A principled migration policy
The time has come to stop apologising for our approach to immigration in government and to get serious in thinking about what the next Labour government will do in this most difficult policy area. Is it possible to devise a One Nation immigration policy?
I’m more than happy to defend the last government’s record on immigration. Let’s not forget it included the points-based system – a simplified but sophisticated immigration framework which could flex in line with the skills needs of the country; an e-borders system that made it possible to count people in and out of the country again after the Tories had scrapped embarkation controls; a single and stronger Border Agency and much improved procedures for providing a safe haven for asylum seekers.
And I’m happy to hold the Tory-led government to account for its failures, in particular, its decision to use a crude cap on numbers as its ‘tough on immigration’ tactic. Add to this the mess it has made of border security and there is certainly a record of failure to be exposed.
However, neither a robust defence of our record nor an attack on this government will be enough to take us into the next election and into government.
That’s why I welcome the publication by Sarah Mulley and Matt Cavanagh at IPPR of a set of principles to guide future immigration policy.
First, it’s a good thing to set out principles at all. Debate on immigration policy and election pledges in this area are too often based on broad statements verging on prejudice on the one hand tied to very specific process proposals. It is unusual for any party to put forward a set of values and principles on which to base their approach.
Second, these feel like the right set of principles. The first four are about democratic accountability; the rule of law; respect for human rights and equality; and competence in delivery. They argue that as foundation principles these should be amenable to agreement across the political and policy spectrum. While the principles may be agreed, I expect there to be considerable argument about the extent to which any set of policies – and certainly the record of this government – has fulfilled them.
The next four are the meaty proposals. They represent an attempt to outline those principles which should underpin a progressive immigration policy.
The first is that migration policy should ‘measure what can be measured’ and should aim to increase net economic and fiscal benefits. This principle rightly recognises the potential economic benefits from migration. However, arguing that it should be possible to determine some metrics for this also demonstrates the complexity in coming up with these measures. That is not to argue against trying, but we should be aware that there is a real risk that too much focus on these difficulties will simply reinforce people’s views that immigration measures and statistics are unreliable – and will further reduce their confidence in policy proposals.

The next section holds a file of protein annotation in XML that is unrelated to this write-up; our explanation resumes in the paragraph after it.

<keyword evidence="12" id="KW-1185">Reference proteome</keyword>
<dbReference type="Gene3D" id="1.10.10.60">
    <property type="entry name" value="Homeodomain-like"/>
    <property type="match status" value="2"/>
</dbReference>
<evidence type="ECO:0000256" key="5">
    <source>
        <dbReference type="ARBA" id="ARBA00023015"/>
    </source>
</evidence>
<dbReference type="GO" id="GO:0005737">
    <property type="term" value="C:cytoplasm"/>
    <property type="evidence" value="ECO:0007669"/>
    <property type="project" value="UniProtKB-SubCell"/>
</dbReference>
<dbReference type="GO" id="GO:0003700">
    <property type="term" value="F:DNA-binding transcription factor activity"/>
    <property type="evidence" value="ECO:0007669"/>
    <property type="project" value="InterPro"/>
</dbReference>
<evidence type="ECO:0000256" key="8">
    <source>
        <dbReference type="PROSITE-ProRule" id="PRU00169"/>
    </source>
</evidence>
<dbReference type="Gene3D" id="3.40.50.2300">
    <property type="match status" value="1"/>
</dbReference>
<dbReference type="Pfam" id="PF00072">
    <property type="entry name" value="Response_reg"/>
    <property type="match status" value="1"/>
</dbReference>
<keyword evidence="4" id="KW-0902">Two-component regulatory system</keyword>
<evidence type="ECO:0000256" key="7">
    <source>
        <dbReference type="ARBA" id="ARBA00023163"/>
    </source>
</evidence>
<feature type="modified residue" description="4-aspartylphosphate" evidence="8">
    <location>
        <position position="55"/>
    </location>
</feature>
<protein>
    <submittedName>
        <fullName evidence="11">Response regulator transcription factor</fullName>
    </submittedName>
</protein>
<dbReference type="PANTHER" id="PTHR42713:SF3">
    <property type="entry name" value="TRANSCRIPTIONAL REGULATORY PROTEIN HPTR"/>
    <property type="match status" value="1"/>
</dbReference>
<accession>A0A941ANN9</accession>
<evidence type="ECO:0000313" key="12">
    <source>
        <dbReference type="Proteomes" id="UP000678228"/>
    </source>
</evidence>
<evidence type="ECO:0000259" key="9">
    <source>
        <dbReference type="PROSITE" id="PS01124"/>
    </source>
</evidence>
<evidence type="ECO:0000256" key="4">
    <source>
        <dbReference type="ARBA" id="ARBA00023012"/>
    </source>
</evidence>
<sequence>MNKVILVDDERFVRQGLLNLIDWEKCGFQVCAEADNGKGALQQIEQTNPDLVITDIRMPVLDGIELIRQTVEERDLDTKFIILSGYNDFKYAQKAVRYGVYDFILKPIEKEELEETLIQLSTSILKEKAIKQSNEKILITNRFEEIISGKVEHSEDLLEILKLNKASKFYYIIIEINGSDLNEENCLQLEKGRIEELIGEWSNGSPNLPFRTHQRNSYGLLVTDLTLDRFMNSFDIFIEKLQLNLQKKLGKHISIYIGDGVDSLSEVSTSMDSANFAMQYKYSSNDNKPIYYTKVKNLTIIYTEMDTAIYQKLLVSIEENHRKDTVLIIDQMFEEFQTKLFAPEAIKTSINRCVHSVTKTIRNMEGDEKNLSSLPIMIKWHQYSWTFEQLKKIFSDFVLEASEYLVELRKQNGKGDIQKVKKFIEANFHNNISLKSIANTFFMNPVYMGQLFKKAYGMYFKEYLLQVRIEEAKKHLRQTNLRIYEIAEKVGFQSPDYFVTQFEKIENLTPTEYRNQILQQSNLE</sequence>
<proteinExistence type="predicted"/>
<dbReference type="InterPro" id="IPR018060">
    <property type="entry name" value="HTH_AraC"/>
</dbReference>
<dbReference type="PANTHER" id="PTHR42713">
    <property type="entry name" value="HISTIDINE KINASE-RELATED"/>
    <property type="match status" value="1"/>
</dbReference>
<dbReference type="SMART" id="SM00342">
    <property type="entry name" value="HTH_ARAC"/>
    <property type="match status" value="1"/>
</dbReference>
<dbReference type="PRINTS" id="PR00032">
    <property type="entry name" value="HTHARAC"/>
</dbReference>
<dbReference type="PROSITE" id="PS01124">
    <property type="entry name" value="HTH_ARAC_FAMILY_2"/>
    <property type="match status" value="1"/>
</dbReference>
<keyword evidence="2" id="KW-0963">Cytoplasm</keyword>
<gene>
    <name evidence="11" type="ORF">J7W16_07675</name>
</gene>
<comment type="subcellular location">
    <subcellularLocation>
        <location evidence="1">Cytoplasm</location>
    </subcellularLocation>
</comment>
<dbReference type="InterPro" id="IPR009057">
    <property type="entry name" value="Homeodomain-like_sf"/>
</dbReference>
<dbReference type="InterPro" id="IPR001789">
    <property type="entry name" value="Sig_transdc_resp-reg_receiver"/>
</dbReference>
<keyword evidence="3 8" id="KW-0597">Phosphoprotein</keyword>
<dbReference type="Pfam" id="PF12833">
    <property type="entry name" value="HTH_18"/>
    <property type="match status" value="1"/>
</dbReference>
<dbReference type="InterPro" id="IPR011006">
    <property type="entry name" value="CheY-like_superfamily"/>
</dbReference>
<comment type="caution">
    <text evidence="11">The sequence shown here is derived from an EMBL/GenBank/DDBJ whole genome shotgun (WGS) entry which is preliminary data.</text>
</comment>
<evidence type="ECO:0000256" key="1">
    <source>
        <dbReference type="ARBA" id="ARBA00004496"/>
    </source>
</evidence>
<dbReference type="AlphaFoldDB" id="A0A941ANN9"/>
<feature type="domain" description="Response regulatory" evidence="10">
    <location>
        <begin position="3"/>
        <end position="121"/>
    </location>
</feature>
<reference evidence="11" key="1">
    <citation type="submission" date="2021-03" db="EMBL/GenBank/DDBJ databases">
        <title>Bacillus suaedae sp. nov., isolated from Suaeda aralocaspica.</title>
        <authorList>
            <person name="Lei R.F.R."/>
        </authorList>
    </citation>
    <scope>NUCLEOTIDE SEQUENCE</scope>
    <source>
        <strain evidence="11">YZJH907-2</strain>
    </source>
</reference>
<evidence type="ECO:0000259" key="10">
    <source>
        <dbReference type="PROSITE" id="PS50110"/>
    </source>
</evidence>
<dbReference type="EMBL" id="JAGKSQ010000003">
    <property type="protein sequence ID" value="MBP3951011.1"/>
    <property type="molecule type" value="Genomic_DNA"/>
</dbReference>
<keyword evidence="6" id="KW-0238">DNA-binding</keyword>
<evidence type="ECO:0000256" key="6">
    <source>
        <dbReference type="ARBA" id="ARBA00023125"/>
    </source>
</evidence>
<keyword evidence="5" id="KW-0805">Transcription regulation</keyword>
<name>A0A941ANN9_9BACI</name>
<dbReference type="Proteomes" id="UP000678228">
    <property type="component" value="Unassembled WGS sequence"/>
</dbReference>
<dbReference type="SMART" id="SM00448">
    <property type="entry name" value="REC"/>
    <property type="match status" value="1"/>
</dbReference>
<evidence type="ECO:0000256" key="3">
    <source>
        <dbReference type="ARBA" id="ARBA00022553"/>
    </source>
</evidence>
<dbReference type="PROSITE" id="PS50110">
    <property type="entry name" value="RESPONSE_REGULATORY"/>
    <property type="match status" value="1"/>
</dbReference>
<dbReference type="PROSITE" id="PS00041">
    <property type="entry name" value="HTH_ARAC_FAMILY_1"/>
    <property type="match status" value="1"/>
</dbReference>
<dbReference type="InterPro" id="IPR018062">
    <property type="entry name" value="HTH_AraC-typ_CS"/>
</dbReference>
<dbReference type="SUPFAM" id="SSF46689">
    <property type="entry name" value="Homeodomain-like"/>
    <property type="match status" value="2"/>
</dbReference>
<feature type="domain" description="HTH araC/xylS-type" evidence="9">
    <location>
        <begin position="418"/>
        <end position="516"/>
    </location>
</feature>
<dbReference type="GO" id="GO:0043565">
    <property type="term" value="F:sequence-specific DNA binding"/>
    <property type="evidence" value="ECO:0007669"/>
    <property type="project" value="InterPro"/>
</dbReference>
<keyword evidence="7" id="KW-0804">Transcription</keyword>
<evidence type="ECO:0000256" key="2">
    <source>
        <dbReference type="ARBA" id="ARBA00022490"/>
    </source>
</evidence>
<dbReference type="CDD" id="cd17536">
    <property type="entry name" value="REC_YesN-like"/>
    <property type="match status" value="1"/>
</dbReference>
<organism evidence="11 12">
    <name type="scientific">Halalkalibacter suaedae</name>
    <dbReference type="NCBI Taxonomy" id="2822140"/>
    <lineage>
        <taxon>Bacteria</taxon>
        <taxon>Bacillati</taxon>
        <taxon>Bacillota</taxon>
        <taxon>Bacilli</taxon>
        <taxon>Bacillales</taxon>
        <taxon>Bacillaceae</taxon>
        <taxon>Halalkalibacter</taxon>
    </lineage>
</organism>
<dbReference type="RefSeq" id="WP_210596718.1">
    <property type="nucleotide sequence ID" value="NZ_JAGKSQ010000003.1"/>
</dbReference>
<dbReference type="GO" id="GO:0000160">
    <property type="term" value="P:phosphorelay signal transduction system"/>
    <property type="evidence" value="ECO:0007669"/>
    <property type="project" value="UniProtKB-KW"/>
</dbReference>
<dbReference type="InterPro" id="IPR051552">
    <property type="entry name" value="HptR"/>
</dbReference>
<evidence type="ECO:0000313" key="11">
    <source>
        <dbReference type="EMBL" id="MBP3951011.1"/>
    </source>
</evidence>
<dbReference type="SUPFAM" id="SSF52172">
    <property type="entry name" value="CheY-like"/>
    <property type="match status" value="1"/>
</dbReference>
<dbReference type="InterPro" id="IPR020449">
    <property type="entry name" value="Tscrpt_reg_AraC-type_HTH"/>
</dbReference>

Furthermore, why should the public listen to politicians spouting about the theoretical benefits of immigration if they aren’t also willing to engage with people’s fears about immigration and some of the real, localised impacts which aren’t always positive. It is this problem which is well addressed by the next three principles – that policy should take account of social and cultural impacts which are less easily measured; that distribution matters ie the costs and benefits of immigration are not evenly distributed between individuals, economic groups or geographical areas; and that migration policy should aim to at least recognise the impact on the wider world and particularly the countries from which immigrants come.
Finally, the paper’s last two proposed principles give welcome recognition to the fact that, in migration policy, numbers matter and that there needs to be realism about what government policy can – and can’t – influence.
These may or may not all be the right principles – there will certainly be argument about how to measure benefits and costs and the specifics of how they could be delivered – but the argument that we should be making progress with this positive policy discussion and that we need a framework for the process is a good one. Let the debate commence.
immigration, ippr, Matt Kavanagh, reform, Sarah Mulley, UK Border Agency